U.K. whooping cough cases drop

The Health Protection Agency recently reported that the number of whooping cough cases continued to drop in England and Wales in January.

The HPA said that there were 668 cases of whooping cough, also known as pertussis, in January, a decrease from December's 835 cases. While the number of monthly infections was still unusually high, the January figure represented less than half the number of cases reported at the peak of the outbreak, BBC reports.

In 2012, England and Wales experienced more than 10,000 cases of whooping cough in the largest outbreak of the disease in decades.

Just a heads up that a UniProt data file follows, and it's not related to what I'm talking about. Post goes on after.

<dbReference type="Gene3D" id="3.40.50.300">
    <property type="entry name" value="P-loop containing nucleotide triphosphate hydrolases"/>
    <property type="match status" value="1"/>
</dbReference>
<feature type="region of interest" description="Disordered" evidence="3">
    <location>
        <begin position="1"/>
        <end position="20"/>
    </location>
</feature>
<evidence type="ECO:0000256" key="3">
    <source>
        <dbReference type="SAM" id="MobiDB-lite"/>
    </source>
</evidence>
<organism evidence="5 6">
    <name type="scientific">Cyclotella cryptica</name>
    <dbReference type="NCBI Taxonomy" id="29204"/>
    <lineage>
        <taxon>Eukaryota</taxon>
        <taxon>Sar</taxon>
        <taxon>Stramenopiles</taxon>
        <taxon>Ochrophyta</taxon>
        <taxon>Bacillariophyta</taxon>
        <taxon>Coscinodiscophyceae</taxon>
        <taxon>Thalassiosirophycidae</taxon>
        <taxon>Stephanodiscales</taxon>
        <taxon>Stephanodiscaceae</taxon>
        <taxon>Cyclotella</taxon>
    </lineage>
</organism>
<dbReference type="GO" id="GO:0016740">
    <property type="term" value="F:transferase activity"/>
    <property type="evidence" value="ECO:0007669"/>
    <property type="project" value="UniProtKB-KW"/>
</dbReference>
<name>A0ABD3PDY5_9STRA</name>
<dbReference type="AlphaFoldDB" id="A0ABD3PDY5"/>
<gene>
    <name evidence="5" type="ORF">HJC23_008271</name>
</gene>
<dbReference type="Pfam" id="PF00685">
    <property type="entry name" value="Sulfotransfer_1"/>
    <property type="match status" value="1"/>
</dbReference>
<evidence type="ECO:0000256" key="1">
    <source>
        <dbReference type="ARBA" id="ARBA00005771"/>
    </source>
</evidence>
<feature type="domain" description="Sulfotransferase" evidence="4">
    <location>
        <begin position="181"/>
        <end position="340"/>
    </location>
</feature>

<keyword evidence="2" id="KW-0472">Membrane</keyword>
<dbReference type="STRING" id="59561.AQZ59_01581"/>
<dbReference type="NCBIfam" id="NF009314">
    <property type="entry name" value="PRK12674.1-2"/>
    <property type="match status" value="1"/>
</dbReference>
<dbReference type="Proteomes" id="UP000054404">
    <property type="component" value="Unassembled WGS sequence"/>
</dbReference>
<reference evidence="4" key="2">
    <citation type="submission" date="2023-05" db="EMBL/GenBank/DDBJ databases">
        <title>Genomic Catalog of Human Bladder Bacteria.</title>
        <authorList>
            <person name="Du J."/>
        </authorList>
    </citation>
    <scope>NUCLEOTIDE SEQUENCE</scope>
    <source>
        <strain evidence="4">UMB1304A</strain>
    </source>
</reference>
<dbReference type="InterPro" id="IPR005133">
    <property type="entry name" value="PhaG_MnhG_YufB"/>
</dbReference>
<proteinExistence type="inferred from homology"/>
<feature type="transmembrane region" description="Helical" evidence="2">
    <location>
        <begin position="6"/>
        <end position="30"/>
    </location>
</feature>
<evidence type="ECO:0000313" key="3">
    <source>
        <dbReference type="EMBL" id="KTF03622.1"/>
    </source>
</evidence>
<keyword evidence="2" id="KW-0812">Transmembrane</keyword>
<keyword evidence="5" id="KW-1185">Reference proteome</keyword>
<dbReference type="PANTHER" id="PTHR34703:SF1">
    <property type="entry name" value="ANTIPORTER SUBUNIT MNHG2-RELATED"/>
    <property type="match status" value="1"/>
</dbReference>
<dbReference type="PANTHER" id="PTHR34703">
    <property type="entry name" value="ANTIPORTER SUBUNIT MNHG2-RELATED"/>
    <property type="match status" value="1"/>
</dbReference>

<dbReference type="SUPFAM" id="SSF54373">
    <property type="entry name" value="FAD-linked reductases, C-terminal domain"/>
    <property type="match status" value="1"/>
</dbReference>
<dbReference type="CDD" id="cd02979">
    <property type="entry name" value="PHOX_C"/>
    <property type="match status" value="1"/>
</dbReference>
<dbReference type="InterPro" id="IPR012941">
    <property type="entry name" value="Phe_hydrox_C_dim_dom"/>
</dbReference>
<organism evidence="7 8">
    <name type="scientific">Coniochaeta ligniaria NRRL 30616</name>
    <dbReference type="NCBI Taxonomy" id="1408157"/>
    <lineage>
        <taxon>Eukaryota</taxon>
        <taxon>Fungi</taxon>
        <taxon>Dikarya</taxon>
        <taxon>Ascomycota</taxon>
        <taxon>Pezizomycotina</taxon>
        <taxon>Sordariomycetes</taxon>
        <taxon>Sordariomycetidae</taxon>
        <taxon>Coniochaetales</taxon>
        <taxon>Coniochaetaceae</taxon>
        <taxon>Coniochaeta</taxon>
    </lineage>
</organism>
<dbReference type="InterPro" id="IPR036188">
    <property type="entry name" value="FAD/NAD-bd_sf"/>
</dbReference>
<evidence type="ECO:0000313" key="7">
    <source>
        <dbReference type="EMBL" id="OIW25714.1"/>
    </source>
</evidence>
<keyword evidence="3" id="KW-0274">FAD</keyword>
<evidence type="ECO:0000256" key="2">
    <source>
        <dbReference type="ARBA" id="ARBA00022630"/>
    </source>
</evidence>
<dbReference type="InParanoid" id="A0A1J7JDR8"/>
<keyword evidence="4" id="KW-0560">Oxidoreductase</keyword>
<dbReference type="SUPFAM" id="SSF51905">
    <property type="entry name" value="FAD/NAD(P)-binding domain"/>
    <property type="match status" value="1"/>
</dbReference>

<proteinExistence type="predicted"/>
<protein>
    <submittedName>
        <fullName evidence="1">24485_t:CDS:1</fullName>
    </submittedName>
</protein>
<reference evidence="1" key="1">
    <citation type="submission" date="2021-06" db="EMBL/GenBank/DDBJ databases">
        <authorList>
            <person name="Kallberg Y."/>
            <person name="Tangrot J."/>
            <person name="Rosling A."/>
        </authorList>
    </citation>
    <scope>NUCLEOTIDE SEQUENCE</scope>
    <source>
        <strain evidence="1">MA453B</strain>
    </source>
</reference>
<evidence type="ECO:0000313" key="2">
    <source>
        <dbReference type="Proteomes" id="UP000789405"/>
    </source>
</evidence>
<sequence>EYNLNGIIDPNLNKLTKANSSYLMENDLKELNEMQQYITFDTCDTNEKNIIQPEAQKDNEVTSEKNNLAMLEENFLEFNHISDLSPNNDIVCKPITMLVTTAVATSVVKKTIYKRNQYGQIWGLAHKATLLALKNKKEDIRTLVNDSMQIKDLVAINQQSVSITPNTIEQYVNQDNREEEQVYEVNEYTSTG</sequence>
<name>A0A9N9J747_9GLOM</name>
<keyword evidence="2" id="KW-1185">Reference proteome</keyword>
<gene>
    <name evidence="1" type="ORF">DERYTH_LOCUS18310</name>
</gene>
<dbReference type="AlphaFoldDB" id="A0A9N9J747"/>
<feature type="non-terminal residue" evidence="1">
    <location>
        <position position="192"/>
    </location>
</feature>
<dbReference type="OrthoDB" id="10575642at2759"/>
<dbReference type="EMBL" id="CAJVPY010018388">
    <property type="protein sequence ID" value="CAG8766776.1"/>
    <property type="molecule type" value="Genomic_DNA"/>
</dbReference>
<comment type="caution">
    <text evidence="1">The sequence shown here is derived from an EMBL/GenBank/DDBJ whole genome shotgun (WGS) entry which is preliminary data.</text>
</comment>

"The January figures show a welcome continued decrease of whooping cough cases since October," Gayatri Amirthalingam, a consultant epidemiologist for immunization at the HPA, said, according to BBC. "However, it is very important to note that we usually see a reduction in cases of whooping cough at this time of year so this decrease is in line with normal seasonal patterns."

During the outbreak, 14 infants died from whooping cough, spurring a program to vaccinate pregnant women to pass protection from mother to child. Approximately 60 percent of pregnant women accepted the immunization.

"Parents should also be alert to the signs and symptoms of whooping cough - which include severe coughing fits accompanied by the characteristic 'whoop' sound in young children but as a prolonged cough in older children or adults," Amirthalingam said, according to BBC.